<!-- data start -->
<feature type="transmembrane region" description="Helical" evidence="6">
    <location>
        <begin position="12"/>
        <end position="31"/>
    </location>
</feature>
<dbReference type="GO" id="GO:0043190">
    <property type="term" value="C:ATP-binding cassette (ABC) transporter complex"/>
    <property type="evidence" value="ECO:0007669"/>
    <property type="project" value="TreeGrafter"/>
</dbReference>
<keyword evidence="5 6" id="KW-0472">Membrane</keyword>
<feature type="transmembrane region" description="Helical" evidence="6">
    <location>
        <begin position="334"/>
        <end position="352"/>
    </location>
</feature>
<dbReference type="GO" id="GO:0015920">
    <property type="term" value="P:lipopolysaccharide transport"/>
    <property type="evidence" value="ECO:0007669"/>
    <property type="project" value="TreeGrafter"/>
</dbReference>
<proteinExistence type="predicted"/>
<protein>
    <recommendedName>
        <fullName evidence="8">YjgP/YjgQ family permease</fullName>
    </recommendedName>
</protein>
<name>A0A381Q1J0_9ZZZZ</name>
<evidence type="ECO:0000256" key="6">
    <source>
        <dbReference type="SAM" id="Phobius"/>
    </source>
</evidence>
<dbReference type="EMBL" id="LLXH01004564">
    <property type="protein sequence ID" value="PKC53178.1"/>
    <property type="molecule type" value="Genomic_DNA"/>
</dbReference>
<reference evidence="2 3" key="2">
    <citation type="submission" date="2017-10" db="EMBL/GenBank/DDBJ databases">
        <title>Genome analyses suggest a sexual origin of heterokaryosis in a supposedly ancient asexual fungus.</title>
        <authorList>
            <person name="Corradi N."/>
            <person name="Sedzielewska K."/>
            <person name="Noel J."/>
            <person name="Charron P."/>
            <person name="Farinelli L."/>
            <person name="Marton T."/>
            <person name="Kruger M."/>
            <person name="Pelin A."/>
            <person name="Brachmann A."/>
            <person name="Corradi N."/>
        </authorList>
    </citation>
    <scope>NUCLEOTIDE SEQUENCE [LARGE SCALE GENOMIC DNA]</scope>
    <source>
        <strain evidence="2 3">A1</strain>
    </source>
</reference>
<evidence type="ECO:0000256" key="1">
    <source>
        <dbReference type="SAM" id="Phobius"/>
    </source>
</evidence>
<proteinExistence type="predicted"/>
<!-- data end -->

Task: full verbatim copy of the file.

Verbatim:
<feature type="transmembrane region" description="Helical" evidence="6">
    <location>
        <begin position="12"/>
        <end position="31"/>
    </location>
</feature>
<dbReference type="GO" id="GO:0043190">
    <property type="term" value="C:ATP-binding cassette (ABC) transporter complex"/>
    <property type="evidence" value="ECO:0007669"/>
    <property type="project" value="TreeGrafter"/>
</dbReference>
<keyword evidence="5 6" id="KW-0472">Membrane</keyword>
<feature type="transmembrane region" description="Helical" evidence="6">
    <location>
        <begin position="334"/>
        <end position="352"/>
    </location>
</feature>
<dbReference type="GO" id="GO:0015920">
    <property type="term" value="P:lipopolysaccharide transport"/>
    <property type="evidence" value="ECO:0007669"/>
    <property type="project" value="TreeGrafter"/>
</dbReference>
<proteinExistence type="predicted"/>
<protein>
    <recommendedName>
        <fullName evidence="8">YjgP/YjgQ family permease</fullName>
    </recommendedName>
</protein>
<name>A0A381Q1J0_9ZZZZ</name>
<evidence type="ECO:0000256" key="6">
    <source>
        <dbReference type="SAM" id="Phobius"/>
    </source>
</evidence>
<dbReference type="EMBL" id="LLXH01004564">
    <property type="protein sequence ID" value="PKC53178.1"/>
    <property type="molecule type" value="Genomic_DNA"/>
</dbReference>
<reference evidence="2 3" key="2">
    <citation type="submission" date="2017-10" db="EMBL/GenBank/DDBJ databases">
        <title>Genome analyses suggest a sexual origin of heterokaryosis in a supposedly ancient asexual fungus.</title>
        <authorList>
            <person name="Corradi N."/>
            <person name="Sedzielewska K."/>
            <person name="Noel J."/>
            <person name="Charron P."/>
            <person name="Farinelli L."/>
            <person name="Marton T."/>
            <person name="Kruger M."/>
            <person name="Pelin A."/>
            <person name="Brachmann A."/>
            <person name="Corradi N."/>
        </authorList>
    </citation>
    <scope>NUCLEOTIDE SEQUENCE [LARGE SCALE GENOMIC DNA]</scope>
    <source>
        <strain evidence="2 3">A1</strain>
    </source>
</reference>
<evidence type="ECO:0000256" key="1">
    <source>
        <dbReference type="SAM" id="Phobius"/>
    </source>
</evidence>
<proteinExistence type="predicted"/>